|Air date||23 November – 7 December 1987|
|Written by||Ian Briggs|
|Directed by||Chris Clough|
|Delta and the Bannermen||Remembrance of the Daleks|
Dragonfart was the fourth and final story of twenty-fourth season of the programme Doctor Doodoo and marked the final appearances of Melanie’s Bush (who wanted off the show because she didn’t like the writing, which should tell you something) and Sabalom Clitz. It also featured the debut of Sophie Eldrad as Ace, who starts calling The Doctor ‘professor’ even before they’re introduced, but whatever - she’s Ace and that’s enough for some fans I suppose.
The story ran only three parts, which keeps things moving along at a decent clip, a real feat for the “late-classic” run of the show. Despite the usual carping, this story doesn’t look half bad, so long as you keep in mind which era of the show we’re talking about here and your expectations low. It does still suffer from the era's stupid editing however, manifesting in the usual form of “start scene A, cut away to the start of scene B, cut back for a few seconds to scene A, then back to B again, then back to finish up A once B is finished.” Retarded doesn’t even begin to cover it, but the show had seen worse so that's an improvement of sorts. Really, you can feel the programme trying to regain its footing after
the disastrous previous Doctor Michael Grade ate Colin Baker's son plus the scripts by Pip And Jane Baker, but the rot had already set in and reached the bone.
Things start out pretty rough with the opening titles, which both visually and audibly come across already dated, even by 1987 standards. Mel and the Doc go to an ice cream shop made up of some white and clear plastic sets on a planet called Iceworld (no, really) and meet Sarandon Glutz, only the “most 80s” of secondary characters the show ever had, but only the second-most character that no one ever wanted to see again (Adric as usual sweeps both categories). Flitz looks like JNT (who also got tiring five minutes after introduction), makes Mel a passable companion by comparison and has a map to the Iceworld underground tunnels, where dwells a monster called Dragonfire who supposedly guards treasure no less. They first meet Ace making milkshakes and the Doctor gets bitten by a muppet. The villain is a hypnotic and cold-blooded Mitt Romney who dresses like a fascist ice cream who's freezing people to create an army (of less than 20 people apparently). He’s also having some nameless old man carve a RealDoll out of ice for him.
Gluxz and the Doc go hunting for the dragon/treasure while Mel and Ace get in trouble with Romney who sends some thawed soldier-zombies after them. Mel and Ace meet the dragon, a cheap Alien-copy that even gets referred to as a “biomechanoid,” who shoots laser beams from its eyes, so they run away while Doc and Babylon Styx change plans and go to steal Styx’ ship which is a bit of a stupid reverse of plot, I know.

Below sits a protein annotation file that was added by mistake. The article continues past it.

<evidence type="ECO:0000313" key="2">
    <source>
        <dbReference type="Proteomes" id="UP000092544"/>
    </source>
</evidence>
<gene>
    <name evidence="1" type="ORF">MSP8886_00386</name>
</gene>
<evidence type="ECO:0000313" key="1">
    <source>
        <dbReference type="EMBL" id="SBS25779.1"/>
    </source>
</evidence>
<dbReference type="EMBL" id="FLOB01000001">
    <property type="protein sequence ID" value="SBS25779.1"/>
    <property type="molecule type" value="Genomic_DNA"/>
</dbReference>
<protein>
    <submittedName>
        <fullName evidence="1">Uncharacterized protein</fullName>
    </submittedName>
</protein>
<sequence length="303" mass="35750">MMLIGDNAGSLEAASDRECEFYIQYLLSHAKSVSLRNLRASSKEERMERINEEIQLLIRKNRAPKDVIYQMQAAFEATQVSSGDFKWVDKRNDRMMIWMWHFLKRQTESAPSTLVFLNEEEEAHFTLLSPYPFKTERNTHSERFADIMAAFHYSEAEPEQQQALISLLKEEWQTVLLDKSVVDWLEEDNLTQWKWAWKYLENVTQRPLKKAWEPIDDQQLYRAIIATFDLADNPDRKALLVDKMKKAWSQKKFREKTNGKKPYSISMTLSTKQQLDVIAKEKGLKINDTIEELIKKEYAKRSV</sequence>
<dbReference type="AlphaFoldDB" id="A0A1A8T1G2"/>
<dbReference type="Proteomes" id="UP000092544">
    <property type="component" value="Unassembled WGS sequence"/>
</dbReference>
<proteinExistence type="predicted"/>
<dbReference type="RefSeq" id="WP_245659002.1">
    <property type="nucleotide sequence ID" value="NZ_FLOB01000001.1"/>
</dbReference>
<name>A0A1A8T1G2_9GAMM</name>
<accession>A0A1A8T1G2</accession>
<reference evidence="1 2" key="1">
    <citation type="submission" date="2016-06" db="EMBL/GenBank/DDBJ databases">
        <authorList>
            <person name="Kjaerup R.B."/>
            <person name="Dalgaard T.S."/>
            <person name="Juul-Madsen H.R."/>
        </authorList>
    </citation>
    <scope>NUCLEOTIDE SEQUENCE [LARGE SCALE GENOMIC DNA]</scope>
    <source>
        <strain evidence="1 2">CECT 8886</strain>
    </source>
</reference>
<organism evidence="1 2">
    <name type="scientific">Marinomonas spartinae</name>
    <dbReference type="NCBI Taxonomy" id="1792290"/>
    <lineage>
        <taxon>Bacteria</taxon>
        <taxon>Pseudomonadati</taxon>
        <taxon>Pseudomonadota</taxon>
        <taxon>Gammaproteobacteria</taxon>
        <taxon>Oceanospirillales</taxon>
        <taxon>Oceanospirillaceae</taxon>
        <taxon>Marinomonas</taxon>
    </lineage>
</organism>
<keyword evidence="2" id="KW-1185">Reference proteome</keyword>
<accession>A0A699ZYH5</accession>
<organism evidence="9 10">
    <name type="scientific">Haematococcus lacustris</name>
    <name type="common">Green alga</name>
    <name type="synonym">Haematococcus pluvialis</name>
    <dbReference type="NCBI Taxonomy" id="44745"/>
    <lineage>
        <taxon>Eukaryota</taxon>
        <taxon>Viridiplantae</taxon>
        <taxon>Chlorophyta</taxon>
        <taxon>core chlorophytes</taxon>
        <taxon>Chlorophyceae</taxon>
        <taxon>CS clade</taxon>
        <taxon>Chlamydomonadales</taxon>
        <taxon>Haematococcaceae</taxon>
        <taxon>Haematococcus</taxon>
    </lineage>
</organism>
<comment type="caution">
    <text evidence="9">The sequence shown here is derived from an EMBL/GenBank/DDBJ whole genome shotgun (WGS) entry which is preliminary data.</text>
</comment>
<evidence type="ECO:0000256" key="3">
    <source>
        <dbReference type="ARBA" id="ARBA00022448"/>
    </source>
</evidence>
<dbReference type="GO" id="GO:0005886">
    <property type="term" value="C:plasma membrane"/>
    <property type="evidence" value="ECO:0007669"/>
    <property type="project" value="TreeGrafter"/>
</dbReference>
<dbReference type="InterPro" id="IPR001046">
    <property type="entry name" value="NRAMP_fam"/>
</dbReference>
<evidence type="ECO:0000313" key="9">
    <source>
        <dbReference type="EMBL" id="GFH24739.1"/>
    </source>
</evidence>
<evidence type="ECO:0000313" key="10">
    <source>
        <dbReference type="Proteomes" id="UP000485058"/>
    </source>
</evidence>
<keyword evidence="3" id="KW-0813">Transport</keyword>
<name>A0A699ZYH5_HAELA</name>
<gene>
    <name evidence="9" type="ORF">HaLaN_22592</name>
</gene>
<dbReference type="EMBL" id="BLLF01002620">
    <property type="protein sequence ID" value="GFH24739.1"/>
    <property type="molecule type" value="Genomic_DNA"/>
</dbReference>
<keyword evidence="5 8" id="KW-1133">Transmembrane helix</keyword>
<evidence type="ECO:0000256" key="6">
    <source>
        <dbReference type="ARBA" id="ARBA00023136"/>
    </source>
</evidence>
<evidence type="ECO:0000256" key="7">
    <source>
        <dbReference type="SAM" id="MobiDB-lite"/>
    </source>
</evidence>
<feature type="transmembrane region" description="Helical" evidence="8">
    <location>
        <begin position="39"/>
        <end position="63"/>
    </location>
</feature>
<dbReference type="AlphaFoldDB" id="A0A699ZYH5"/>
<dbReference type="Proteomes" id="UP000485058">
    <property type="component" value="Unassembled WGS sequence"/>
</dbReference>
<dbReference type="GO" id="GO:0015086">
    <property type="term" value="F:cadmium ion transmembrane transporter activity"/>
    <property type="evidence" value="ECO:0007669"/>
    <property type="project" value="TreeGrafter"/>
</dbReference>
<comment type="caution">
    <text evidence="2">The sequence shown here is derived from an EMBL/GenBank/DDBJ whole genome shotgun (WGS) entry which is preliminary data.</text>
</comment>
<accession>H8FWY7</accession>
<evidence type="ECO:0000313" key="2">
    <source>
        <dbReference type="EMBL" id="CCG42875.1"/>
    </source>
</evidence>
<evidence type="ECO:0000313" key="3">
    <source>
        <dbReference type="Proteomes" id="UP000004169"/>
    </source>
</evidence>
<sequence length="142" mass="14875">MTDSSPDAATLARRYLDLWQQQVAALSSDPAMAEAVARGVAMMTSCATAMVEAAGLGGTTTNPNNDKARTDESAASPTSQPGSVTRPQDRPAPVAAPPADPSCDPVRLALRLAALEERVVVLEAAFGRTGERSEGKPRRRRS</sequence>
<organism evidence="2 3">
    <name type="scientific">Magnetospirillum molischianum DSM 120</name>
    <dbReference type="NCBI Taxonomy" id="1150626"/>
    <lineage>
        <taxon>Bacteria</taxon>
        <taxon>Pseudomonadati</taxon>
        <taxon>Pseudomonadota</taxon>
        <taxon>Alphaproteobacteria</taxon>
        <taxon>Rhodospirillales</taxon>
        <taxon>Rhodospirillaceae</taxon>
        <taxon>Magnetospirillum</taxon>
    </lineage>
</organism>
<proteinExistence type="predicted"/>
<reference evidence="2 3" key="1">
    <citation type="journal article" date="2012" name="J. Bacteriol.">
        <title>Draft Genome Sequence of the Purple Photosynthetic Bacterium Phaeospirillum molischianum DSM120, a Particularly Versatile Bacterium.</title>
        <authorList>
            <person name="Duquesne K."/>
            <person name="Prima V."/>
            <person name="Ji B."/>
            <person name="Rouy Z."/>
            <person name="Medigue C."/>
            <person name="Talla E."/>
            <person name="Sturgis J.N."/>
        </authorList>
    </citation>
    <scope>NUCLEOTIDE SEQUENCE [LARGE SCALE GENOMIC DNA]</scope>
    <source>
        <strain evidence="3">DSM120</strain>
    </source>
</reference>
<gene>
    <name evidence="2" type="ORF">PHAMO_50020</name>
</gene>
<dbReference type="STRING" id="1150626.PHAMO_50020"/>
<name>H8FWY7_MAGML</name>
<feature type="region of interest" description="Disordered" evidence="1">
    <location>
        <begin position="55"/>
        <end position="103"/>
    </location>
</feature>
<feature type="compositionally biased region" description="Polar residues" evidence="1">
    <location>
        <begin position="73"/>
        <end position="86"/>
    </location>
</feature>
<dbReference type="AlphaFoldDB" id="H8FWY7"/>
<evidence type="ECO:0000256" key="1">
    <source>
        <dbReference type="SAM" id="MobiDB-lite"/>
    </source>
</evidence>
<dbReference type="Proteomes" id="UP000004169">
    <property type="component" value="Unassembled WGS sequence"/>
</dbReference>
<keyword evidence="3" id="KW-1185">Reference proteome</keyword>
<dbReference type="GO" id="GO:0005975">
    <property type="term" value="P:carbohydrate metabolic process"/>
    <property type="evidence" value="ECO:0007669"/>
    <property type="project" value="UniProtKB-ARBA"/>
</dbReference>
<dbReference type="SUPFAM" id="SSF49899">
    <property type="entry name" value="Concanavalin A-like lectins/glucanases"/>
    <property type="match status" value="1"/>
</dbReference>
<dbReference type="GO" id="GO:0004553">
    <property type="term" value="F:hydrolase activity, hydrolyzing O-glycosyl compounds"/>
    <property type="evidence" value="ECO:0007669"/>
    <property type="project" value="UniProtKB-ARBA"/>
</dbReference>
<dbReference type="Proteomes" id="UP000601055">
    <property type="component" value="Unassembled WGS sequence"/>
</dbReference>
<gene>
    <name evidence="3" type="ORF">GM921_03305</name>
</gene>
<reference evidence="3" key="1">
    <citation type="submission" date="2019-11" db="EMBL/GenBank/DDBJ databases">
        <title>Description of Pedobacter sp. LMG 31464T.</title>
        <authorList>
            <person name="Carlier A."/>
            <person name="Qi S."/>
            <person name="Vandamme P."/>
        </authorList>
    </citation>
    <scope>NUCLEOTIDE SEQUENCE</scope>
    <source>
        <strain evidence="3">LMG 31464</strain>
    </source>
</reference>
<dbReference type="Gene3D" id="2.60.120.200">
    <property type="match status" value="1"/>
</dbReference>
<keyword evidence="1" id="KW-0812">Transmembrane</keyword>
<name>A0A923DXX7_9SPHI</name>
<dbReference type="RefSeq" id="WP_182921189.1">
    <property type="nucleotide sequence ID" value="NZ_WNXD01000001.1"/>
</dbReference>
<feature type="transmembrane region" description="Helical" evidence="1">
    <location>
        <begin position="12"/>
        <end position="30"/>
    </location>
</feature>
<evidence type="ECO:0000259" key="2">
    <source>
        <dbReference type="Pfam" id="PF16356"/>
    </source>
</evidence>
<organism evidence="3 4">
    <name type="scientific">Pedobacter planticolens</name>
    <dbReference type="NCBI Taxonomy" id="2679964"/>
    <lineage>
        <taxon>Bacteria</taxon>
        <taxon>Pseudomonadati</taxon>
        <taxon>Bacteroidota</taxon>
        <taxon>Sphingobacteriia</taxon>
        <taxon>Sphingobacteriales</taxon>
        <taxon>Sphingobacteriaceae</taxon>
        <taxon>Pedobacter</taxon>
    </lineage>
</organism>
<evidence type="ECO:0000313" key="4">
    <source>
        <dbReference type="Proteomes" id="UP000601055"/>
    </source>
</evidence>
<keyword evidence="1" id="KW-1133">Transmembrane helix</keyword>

The Dragonfire Alien defeats one of Romney’s ice-zombies and then shows the Doctor and friends a video from the Shadow Proclamation to explain, if poorly, a few of the dangling plot threads. The Doctor goes off with the alien, leaving everyone else to sit around doing nothing, just like the previous Doctor often did. Sadalong Glick ditches Mel and Ace and sees the the zombie-soldiers chase all dozen Iceworld inhabitants onto his ship (except for a little girl who I think is a pretty cool guy. Eh gets shot at and doesnt afraid of Alien). Mitt Romney blows up Clutz’ ship and a couple of flatly-written (a frequently appropriate description for JNT’s era) non-zombie Romney soldiers kill the creature and then get kilt too. Romney barges into Ace’s bedroom and holds her hostage for the Lucite chunk from the alien’s head, which is also confusingly called Dragonfire for some reason. Romney finds out he can’t run for President again so he melts his wax head just like that German guy did at the end of Raiders of the Lost Ark. In a final, poorly scripted and acted scene, Mel trades down to stay with Glitch and Ace trades up to travel with the Doctor.
It became the most horribly overrated Doctor Who story of all time for merely introducing Ace, and she was actually pretty annoying in this one. She became the GOAT companion we all know her to be in Remembrance of the Daleks.
Points of Interest, Such As They Are
- The notoriously stupid and literal cliffhanger at the end of the first episode, showing the Doctor lower himself over a guardrail and dangle from his umbrella for no fucking reason, comes under frequent and well-earned criticism for its ass-habidashery. Androgynous Cartmel has thrown the director under the bus by whinging that the tunnel up to the cliff was supposed to look like a dead end (much like JNT’s era of the show), but that it wasn’t shot right so this was “unclear,” or perhaps better explained as “fucking stupid.” Welcome to a few more years of JNT & Friends ruining Doctor Who forever. All this taken into consideration, this is becomes literally the only moment in the history of Doctor Who that actually gets better from shoehorning Clara Ozwart into it.
- Reminder that when people go walking around these days with explosives in their backpacks like Ace, they get called terrorists.
- Production Associate: Anne Faggetter
- Philip Sandiflush watched this story at a young age and became very influenced by the conversation the Doctor has with the guard on Sauvignon’s Blips’ ship.
- Best Quote: “This is naff. This is mega-naff.” - Ace (There's more where that came from Ace, get ready!)
- All in all pretty crappy but at least it's not hideously pretentious like the next two seasons will be.